How prepared is the PHL for a pandemic emergency?
What if a highly contagious strain of influenza from Kenya, or some other virulent disease, broke loose in the Philippines?
This is the main problem being tackled by the multi-sectoral pandemic disaster exercise at Dusit Thani Hotel in Makati City. The exercise involves participants from various sectors —including government, health, water, energy, food, banking, telecommunication, transportation, risk communication sectors, and the military— and is set to run from Sept. 10 to Sept. 13.
A pandemic refers to the rampant spread of an infectious disease through the human population across countries or even across continents.
Funded by the United States Agency for International Development (USAID), the PREPARE Project (Pandemic Preparedness) is an initiative for countries in Africa and Asia to enhance their responses to public health threats, and to construct pandemic preparedness plans across various sectors of society.
It aims to create a “whole-of-society” approach for disaster preparedness planning.
According to the exercise manual, the activity aims “to provide a realistic platform to demonstrate the challenges which the Philippines would face during a severe global pandemic and to identify any gaps in existing national and local level pandemic preparedness and response plans.”
The National Disaster Risk Reduction and Management Council (NDRRMC), the United States Marine Forces Pacific (USMARFORPAC), and the International Medical Corps-PREPARE Project are facilitating the week-long exercise, with support from the Center for Disaster and Humanitarian Assistance Medicine (CDHAM).
Nicholas Studzinski, Senior Public Health Advisor at USAID, said that the threat of a global pandemic could come to the Philippines in a number of ways: via travellers and tourists; through the international trade of food and other goods; and even as a terrorist biothreat.
Meanwhile, US Marine Forces Pacific executive agent (Navy Ret.) Elizabeth Colina said that this exercise is just one of several bilateral programs between the US military and its Philippine counterpart.
"The Philippine government is a very willing partner (but) here, the issue is understood as a non-tranditional threat,” Studzinski said.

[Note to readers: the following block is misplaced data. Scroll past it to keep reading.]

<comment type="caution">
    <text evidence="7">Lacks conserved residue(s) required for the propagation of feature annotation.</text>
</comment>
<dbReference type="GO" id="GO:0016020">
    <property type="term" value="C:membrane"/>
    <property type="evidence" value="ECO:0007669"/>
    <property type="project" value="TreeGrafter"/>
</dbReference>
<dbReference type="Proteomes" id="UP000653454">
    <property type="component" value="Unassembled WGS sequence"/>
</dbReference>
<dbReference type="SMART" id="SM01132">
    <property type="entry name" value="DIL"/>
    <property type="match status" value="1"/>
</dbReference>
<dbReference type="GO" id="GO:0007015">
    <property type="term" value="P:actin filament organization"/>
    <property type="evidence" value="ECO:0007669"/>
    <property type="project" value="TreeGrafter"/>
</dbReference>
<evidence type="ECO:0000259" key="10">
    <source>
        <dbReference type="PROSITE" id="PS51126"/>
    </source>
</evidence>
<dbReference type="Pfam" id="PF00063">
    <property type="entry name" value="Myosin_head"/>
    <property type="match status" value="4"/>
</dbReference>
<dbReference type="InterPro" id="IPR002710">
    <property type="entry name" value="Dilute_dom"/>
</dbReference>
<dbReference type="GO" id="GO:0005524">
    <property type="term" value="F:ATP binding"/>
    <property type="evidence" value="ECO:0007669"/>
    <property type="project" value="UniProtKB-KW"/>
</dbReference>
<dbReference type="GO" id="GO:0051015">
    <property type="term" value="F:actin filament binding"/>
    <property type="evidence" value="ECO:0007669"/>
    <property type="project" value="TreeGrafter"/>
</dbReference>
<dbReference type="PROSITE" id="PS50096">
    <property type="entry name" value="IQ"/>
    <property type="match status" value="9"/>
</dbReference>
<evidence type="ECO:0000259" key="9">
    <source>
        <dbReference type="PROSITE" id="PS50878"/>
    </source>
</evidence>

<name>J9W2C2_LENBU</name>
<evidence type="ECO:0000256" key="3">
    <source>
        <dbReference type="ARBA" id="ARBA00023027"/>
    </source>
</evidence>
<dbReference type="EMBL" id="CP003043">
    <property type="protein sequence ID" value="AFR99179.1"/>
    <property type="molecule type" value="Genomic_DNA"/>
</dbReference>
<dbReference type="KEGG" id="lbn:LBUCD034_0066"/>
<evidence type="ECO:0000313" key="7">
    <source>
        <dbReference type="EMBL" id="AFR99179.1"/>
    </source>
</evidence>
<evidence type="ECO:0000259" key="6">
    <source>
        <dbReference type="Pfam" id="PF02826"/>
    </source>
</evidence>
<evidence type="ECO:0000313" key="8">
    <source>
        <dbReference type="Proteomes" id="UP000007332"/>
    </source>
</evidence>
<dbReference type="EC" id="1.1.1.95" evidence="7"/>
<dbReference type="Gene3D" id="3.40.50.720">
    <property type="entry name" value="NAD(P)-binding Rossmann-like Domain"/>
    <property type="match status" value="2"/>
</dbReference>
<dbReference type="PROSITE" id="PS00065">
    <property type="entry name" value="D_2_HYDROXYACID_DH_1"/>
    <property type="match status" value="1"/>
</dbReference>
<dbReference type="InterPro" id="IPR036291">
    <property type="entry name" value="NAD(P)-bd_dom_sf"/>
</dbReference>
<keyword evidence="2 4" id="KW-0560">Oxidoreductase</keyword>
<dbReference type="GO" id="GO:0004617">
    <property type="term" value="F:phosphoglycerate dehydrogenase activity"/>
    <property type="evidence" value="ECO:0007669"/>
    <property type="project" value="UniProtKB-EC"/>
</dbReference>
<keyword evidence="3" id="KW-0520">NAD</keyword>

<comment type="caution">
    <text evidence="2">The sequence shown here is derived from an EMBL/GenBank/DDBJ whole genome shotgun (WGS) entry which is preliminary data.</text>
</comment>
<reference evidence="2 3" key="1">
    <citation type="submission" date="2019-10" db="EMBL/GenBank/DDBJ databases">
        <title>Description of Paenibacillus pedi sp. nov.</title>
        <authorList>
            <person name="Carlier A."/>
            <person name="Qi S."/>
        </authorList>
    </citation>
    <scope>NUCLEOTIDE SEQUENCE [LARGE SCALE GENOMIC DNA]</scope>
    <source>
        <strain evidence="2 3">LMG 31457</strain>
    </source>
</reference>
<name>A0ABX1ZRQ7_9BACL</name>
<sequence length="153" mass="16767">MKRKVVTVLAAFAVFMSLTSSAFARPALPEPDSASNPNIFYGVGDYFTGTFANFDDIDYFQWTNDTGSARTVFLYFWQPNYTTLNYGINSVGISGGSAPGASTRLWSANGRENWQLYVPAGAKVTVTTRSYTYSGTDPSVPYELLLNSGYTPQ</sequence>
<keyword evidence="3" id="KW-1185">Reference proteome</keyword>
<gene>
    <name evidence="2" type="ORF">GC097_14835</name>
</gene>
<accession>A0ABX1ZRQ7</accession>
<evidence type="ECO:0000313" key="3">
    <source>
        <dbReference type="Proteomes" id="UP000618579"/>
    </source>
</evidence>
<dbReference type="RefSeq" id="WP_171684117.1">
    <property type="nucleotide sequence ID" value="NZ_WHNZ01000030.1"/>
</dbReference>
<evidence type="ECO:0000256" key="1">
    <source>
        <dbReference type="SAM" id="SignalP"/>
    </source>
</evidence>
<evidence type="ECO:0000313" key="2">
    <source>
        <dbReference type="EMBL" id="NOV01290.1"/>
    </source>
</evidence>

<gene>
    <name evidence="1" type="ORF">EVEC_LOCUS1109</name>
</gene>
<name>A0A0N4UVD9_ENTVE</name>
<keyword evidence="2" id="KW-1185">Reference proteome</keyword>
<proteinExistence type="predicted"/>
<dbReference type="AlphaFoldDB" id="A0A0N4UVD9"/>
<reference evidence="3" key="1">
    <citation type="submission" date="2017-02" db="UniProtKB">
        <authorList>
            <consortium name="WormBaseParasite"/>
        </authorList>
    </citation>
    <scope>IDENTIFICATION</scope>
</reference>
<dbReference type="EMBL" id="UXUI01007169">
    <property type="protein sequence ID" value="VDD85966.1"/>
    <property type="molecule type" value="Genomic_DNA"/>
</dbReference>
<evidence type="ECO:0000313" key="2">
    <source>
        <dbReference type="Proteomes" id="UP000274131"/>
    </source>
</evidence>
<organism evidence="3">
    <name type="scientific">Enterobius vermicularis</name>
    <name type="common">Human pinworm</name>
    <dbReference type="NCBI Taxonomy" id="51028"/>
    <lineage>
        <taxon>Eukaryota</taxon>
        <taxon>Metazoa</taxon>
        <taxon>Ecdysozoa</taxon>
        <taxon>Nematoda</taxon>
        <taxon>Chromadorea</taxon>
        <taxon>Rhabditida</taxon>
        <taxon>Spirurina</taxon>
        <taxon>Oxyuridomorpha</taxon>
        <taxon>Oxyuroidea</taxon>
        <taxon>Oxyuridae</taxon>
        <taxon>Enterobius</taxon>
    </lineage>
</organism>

“The Philippines has shown itself to be progressive in terms of legislation, to recognize the needs to deal with major disasters, including pandemics,” he added.
The PREPARE Project in the Philippines was started in July 2011, with pilot testing in Sta. Rosa City, Laguna.
Dr. Noel Miranda, Regional Technical Advisor of the PREPARE Project, said in an interview that “Sta. Rosa City is a progressive city outside of Manila and their local government has been very receptive with the project.”
Miranda was the one who proposed to the USAID that Sta. Rosa City to be the location of the pilot testing.
Studzinski said that the city mayor of Sta. Rosa City, Mayor Arlene Arcillas, has been very active toward promoting better pandemic preparedness.
'The threat is unchanged'
The pandemic disaster exercise is trying to simulate events similar to the Bird Flu —Influenza A(H1N1)— pandemic of 2009.
In his report, National Epidemiology Center Director Assistant Secretary Eric Tayag’s said that the World Health Organization had declared Influenza A(H1N1) a public health emergency of international concern on April 25, 2009.
Five days thereafter, the Philippine Department of Health (DOH) convened a conference to prepare for a potential pandemic.
Fortunately, by May 21, 2009, only one confirmed case was reported from the Philippines.
Nevertheless, Studzinski said that Bird Flu and Swine Flu continue to be major worldwide threats.
“The threat is unchanged and is, in some ways, (even) growing because the virus continues to (evolve),” said Studzinski.
After the kick-off of the program on Sept. 10, the four remaining days are focused on a simulation exercise to assess the capability of each sector to confront a pandemic emergency.
According to the exercise manual, “The events used in this scenario are not factual; they were created to simulate a realistic sequence of events that could occur during a severe global pandemic caused by a highly virulent novel pandemic influenza virus.”
Representatives of different agencies from each sector came together in separate sessions —one for health and sanitation, risk communication, logistics, military and civil defense, telecommunications, water, energy, food, banking, transportation, Sta. Rosa City government, Cainta City government— to produce a preparedness plan and create decisions based on the scenario given.
The facilitators of the sessions provided additional information from time to time, simulating the chronologic development of an actual pandemic, and each sector was tasked to respond on it.
At the end of each session, the facilitators evaluated the performance of each sector to determine what could be improved in their response, and what could be adapted in real-life situations.
The exercise is set to end on Sept. 13, Thursday. — TJD, GMA News
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